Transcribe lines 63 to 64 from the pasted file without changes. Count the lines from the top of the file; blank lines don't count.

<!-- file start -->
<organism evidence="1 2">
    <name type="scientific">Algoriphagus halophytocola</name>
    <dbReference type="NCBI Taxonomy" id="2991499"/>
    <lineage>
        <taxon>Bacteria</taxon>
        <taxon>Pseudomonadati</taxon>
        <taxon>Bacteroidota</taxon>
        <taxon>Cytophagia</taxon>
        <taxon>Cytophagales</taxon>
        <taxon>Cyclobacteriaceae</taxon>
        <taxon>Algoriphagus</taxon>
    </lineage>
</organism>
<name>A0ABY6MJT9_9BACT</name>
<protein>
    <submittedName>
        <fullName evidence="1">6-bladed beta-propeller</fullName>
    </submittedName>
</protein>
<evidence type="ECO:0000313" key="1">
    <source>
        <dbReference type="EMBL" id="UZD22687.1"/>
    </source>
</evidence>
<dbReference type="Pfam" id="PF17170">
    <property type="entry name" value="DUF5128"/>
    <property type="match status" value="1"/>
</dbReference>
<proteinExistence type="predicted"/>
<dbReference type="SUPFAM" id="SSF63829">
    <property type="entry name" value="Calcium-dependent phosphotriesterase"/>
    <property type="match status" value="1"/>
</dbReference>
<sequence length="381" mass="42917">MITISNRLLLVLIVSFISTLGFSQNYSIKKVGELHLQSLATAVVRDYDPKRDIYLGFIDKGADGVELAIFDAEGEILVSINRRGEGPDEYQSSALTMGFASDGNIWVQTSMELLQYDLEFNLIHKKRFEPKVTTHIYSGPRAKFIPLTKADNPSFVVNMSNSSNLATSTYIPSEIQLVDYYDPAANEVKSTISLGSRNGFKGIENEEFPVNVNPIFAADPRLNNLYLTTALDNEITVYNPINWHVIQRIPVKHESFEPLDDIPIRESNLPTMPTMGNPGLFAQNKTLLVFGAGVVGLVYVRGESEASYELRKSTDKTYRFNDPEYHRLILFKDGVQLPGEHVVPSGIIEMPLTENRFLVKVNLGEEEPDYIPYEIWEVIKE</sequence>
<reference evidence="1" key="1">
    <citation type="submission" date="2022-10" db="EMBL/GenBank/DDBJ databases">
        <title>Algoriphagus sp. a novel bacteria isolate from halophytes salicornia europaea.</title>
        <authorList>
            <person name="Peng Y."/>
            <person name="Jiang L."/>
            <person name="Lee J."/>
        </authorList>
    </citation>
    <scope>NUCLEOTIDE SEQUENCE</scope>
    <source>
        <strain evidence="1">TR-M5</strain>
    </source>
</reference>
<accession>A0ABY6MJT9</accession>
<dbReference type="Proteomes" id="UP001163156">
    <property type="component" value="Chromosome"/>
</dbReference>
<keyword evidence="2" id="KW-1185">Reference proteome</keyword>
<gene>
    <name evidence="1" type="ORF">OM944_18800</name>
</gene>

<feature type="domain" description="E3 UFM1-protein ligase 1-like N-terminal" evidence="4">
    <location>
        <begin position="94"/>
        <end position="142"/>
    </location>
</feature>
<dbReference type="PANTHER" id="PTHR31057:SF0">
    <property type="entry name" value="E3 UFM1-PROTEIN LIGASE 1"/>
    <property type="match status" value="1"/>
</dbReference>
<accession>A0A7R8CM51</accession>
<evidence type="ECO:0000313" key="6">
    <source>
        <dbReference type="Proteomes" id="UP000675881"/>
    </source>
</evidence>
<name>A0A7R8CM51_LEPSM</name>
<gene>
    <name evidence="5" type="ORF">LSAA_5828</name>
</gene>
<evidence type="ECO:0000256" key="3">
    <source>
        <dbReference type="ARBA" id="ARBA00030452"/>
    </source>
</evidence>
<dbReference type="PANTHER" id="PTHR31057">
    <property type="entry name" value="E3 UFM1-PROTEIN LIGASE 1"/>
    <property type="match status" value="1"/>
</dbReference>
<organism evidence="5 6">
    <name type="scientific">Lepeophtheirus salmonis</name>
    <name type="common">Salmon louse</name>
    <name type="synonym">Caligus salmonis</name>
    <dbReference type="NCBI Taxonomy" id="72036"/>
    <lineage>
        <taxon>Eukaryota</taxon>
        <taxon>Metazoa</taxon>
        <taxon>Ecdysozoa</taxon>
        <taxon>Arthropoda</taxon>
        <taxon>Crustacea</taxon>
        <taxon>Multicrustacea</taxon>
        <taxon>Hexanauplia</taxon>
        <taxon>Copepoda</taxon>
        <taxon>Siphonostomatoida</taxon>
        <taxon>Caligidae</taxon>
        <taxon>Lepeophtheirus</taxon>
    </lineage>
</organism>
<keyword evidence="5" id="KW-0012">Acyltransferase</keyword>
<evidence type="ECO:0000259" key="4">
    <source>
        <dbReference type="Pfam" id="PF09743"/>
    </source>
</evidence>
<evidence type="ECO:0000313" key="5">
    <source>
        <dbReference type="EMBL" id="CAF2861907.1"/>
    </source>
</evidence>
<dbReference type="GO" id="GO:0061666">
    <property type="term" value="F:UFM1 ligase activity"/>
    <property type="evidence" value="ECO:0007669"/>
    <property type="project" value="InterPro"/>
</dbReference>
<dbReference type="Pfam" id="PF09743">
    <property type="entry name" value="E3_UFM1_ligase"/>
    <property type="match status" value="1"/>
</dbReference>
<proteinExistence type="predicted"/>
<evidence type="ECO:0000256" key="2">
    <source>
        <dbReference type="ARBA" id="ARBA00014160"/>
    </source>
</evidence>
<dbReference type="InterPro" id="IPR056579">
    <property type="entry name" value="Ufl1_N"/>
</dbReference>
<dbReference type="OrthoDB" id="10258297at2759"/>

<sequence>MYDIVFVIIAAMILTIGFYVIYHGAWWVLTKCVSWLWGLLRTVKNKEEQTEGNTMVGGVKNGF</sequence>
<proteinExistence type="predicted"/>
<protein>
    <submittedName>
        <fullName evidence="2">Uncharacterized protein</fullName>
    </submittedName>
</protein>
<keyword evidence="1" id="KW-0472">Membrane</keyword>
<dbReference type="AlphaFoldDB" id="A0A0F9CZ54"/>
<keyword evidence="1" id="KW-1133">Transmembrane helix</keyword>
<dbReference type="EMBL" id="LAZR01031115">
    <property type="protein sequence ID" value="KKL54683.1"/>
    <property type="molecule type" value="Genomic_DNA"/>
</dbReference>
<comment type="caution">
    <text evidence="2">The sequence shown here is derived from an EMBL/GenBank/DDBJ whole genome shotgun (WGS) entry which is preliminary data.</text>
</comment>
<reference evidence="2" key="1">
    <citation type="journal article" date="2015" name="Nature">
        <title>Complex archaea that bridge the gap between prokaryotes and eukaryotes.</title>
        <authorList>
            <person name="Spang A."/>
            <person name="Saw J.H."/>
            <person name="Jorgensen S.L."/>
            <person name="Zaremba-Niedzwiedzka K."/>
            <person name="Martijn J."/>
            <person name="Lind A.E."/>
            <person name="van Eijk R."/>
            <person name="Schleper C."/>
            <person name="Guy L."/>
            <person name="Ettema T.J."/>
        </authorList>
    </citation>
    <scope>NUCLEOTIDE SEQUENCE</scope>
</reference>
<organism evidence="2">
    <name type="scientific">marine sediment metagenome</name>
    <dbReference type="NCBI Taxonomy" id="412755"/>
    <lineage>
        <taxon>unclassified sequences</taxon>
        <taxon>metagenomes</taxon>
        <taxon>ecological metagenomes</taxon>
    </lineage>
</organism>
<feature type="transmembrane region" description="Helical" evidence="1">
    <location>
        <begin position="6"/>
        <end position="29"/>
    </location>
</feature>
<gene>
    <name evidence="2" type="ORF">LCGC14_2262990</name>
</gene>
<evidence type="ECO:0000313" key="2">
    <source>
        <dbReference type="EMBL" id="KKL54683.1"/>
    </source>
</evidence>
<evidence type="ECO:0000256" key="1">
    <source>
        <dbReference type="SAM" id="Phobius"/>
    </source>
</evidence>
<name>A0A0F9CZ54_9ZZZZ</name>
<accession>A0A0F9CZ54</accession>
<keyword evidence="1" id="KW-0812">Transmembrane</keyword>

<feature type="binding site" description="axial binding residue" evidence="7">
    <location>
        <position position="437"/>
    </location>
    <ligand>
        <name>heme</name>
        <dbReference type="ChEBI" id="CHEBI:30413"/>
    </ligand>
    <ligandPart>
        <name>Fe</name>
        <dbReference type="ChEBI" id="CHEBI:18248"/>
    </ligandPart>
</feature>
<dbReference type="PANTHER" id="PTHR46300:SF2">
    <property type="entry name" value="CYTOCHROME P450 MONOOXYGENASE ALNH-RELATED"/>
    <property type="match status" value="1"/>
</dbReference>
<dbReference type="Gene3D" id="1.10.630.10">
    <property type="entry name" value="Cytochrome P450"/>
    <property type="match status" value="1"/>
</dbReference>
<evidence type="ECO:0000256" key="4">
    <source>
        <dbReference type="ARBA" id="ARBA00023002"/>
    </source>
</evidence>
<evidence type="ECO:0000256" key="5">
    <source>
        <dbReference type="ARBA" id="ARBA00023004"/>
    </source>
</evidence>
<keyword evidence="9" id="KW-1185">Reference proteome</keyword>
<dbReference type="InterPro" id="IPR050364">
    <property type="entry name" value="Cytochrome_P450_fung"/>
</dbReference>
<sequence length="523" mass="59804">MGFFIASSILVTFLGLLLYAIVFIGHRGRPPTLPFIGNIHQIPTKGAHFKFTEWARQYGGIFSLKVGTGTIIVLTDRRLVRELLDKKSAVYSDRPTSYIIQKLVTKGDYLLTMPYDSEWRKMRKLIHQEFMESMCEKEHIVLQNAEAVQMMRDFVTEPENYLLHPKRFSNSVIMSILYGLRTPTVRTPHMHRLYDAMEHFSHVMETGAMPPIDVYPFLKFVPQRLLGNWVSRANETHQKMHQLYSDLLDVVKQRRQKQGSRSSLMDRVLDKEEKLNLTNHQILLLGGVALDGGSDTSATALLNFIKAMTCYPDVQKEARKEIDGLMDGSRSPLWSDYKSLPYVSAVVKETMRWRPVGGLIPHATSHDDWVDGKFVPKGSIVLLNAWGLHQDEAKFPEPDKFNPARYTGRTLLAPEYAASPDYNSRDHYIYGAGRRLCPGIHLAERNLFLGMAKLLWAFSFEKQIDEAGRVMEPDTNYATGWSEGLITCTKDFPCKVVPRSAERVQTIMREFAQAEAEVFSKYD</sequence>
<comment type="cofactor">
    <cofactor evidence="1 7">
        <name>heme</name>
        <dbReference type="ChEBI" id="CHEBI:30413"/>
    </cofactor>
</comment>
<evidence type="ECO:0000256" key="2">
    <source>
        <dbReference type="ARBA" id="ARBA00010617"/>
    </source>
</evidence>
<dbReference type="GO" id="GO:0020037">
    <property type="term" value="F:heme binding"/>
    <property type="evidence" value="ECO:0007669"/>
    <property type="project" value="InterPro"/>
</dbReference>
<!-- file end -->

<dbReference type="PANTHER" id="PTHR31057:SF0">
    <property type="entry name" value="E3 UFM1-PROTEIN LIGASE 1"/>